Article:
John Wisker (30 May 1846 in Kingston upon Hull, England – 18 January 1884 in Richmond, Victoria) was an English chess player and journalist. By 1870, he was one of the world's ten best chess players, and the second-best English-born player, behind only Joseph Henry Blackburne.[1]

John Wisker


Born and educated at Hull, England, Wisker moved to London in 1866 to become a reporter for the City Press and befriended Howard Staunton. His proficiency at chess improved rapidly, and he won the 1870 British Chess Championship after a play-off against Amos Burn, ahead of Joseph H. Blackburne, the defending champion. He won again in 1872 after a play-off against the first British champion, Cecil Valentine De Vere. After this second victory, the British championship was not resumed until 1904.[2][3]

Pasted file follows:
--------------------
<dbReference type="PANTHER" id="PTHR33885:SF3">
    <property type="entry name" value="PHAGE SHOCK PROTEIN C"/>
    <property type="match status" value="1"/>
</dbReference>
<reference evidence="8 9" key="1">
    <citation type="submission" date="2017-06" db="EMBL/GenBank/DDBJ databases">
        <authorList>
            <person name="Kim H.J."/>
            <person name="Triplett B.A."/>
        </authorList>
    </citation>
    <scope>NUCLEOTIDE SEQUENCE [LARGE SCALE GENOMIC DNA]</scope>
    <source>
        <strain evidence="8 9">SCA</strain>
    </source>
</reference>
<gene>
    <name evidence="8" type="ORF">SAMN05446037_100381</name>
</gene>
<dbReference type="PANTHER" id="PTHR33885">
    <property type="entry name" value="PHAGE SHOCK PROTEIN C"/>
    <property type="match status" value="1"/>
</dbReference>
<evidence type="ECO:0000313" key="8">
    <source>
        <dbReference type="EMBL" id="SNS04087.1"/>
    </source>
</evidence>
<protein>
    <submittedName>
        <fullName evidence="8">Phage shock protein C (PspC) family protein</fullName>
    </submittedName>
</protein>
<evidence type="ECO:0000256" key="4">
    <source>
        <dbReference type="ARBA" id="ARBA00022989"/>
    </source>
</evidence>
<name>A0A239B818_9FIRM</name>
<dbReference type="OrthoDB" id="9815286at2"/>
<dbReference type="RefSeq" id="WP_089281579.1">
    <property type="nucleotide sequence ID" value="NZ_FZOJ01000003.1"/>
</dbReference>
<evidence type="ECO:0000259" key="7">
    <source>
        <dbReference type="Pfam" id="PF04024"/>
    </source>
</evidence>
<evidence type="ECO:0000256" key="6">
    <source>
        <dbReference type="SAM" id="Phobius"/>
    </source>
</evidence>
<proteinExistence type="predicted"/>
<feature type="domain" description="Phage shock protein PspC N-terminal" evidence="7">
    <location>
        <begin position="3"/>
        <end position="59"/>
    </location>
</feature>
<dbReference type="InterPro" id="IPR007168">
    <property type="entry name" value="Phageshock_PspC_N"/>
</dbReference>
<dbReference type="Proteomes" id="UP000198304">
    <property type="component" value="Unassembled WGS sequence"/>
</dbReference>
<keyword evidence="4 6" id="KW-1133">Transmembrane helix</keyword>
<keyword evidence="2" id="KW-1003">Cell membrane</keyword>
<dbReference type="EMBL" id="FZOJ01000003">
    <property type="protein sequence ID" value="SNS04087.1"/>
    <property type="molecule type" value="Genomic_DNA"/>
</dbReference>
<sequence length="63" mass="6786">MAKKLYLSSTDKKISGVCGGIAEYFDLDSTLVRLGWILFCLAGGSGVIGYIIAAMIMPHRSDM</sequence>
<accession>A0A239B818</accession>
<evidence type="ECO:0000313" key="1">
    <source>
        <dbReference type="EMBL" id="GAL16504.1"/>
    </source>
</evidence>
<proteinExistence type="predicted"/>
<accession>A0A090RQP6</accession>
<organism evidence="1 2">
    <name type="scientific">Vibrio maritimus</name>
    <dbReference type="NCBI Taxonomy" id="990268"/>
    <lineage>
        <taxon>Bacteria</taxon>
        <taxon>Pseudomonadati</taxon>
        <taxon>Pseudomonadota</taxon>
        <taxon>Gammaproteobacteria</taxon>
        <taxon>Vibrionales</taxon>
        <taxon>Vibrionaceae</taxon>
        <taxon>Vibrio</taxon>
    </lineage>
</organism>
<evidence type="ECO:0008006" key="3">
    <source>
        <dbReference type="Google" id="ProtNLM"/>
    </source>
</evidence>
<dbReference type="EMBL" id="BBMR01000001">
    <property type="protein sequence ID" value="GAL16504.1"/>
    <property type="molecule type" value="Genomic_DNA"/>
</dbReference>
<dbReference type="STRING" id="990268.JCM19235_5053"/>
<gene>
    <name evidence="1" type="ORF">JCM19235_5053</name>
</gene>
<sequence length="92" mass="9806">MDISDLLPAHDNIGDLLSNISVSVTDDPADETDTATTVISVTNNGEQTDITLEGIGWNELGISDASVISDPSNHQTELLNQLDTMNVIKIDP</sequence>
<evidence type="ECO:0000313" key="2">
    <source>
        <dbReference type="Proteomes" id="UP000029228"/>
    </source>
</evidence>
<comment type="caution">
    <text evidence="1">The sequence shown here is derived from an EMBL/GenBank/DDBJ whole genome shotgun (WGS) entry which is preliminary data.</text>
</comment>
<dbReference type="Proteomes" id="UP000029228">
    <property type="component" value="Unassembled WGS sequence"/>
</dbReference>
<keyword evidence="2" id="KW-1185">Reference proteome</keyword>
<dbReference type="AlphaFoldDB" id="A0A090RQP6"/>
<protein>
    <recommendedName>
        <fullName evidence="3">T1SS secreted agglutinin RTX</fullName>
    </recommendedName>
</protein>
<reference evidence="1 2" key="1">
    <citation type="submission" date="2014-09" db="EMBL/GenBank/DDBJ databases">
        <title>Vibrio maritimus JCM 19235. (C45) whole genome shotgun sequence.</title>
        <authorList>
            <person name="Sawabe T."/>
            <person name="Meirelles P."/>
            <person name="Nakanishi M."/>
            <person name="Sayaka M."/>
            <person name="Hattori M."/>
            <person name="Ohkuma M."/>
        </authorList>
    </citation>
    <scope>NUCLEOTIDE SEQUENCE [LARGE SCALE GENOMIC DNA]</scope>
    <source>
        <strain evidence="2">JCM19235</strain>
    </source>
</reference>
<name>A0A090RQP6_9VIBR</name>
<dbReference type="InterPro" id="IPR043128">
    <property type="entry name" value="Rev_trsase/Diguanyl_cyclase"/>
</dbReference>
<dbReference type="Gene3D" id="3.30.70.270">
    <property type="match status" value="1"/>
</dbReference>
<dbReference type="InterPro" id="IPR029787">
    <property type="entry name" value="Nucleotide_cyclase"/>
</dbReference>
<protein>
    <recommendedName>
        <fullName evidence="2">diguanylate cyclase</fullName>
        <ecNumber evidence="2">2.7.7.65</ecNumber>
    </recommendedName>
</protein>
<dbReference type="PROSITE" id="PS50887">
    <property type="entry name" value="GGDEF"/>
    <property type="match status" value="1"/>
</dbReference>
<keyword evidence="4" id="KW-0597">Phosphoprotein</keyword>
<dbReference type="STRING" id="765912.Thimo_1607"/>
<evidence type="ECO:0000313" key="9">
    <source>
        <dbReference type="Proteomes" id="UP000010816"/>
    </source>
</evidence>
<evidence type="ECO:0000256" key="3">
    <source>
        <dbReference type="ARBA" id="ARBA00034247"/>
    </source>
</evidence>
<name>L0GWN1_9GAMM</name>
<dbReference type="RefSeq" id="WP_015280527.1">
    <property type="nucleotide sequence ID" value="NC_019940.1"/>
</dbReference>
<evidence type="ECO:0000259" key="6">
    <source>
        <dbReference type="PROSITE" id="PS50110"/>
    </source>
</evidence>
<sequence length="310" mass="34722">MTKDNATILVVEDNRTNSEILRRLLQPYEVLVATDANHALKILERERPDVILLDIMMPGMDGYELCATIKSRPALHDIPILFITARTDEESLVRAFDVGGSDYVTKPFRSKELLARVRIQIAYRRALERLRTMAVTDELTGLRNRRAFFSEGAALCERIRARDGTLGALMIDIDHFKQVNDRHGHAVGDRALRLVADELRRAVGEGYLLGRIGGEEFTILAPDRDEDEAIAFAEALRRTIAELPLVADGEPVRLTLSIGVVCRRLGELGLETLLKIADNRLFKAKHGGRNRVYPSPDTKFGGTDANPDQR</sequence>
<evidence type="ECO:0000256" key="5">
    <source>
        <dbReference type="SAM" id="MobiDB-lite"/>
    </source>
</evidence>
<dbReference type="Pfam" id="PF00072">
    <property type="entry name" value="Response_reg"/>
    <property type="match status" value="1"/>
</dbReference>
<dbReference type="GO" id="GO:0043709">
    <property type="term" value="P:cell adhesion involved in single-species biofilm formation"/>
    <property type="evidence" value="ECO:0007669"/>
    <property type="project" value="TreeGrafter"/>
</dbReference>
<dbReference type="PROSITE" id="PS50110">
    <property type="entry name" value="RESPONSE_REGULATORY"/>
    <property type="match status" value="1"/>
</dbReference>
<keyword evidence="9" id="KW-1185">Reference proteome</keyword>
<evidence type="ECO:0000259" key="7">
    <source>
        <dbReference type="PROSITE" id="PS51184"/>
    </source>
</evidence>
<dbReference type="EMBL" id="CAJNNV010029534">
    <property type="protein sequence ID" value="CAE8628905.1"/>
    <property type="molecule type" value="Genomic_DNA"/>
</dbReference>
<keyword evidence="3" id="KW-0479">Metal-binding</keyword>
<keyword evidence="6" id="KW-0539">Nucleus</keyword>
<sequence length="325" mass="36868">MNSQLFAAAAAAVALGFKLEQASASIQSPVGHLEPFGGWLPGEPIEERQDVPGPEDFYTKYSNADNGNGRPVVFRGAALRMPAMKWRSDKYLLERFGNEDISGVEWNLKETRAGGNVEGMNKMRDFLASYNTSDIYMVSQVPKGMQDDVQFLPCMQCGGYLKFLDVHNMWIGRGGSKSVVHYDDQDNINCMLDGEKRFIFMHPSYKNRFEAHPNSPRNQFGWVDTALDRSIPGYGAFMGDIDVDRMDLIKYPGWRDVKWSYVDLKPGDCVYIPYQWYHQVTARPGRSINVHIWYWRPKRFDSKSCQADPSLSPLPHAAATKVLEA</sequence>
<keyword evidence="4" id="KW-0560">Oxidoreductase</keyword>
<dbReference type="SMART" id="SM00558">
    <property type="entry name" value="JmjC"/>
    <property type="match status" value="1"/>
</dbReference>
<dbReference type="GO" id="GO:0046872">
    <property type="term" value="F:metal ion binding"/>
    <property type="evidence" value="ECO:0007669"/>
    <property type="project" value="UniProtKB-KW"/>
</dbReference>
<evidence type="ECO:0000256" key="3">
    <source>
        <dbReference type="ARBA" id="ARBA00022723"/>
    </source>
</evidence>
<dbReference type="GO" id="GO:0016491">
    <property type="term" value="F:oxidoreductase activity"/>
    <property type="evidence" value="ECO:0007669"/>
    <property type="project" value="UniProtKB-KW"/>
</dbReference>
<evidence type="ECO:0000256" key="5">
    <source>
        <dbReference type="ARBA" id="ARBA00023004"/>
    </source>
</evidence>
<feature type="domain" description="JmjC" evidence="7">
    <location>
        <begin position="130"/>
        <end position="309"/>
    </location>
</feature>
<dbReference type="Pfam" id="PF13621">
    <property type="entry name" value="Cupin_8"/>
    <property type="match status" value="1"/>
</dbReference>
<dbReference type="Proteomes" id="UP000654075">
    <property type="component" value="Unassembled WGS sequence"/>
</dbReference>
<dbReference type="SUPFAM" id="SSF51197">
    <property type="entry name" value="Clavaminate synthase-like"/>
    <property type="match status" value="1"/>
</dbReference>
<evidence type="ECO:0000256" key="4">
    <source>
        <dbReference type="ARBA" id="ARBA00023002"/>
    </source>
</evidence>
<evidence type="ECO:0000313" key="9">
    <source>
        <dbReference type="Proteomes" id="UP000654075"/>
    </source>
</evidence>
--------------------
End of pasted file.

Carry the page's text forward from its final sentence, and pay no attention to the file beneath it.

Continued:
Wisker edited chess columns for The Sporting Times and Land and Water. From 1872 to 1876, Wisker was Secretary of the British Chess Association and co-editor of The Chess Player's Chronicle.[4][5]

Obituary of John Wisker, The Hull Quarterly, 15 April 1884

After learning that he had contracted tuberculosis, Wisker emigrated to Australia in the autumn of 1876 to try to regain his health. In Australia, he wrote a chess column for the Australasian. In 1884, aged 37, Wisker died from bronchitis and tuberculosis in Melbourne. He is buried at the Boroondara General Cemetery.[6]


  1. ^ Brace, Edward R. (1977), An Illustrated Dictionary of Chess, Hamlyn Publishing Group, p. 304, ISBN 1-55521-394-4
  2. ^ Gaige, Jeremy (1987), Chess Personalia, A Biobibliography, McFarland, p. 467, ISBN 0-7864-2353-6
  3. ^ Golombek, Harry, ed. (1977), Golombek's Encyclopedia of Chess, Crown Publishing, p. 344, ISBN 0-517-53146-1
  4. ^ Boroondara Cemetery
  5. ^ Hooper, David; Whyld, Kenneth (1992), The Oxford Companion to Chess (2 ed.), Oxford University Press, p. 450, ISBN 0-19-280049-3
  6. ^ Boroondara General Cemetery: John Wisker

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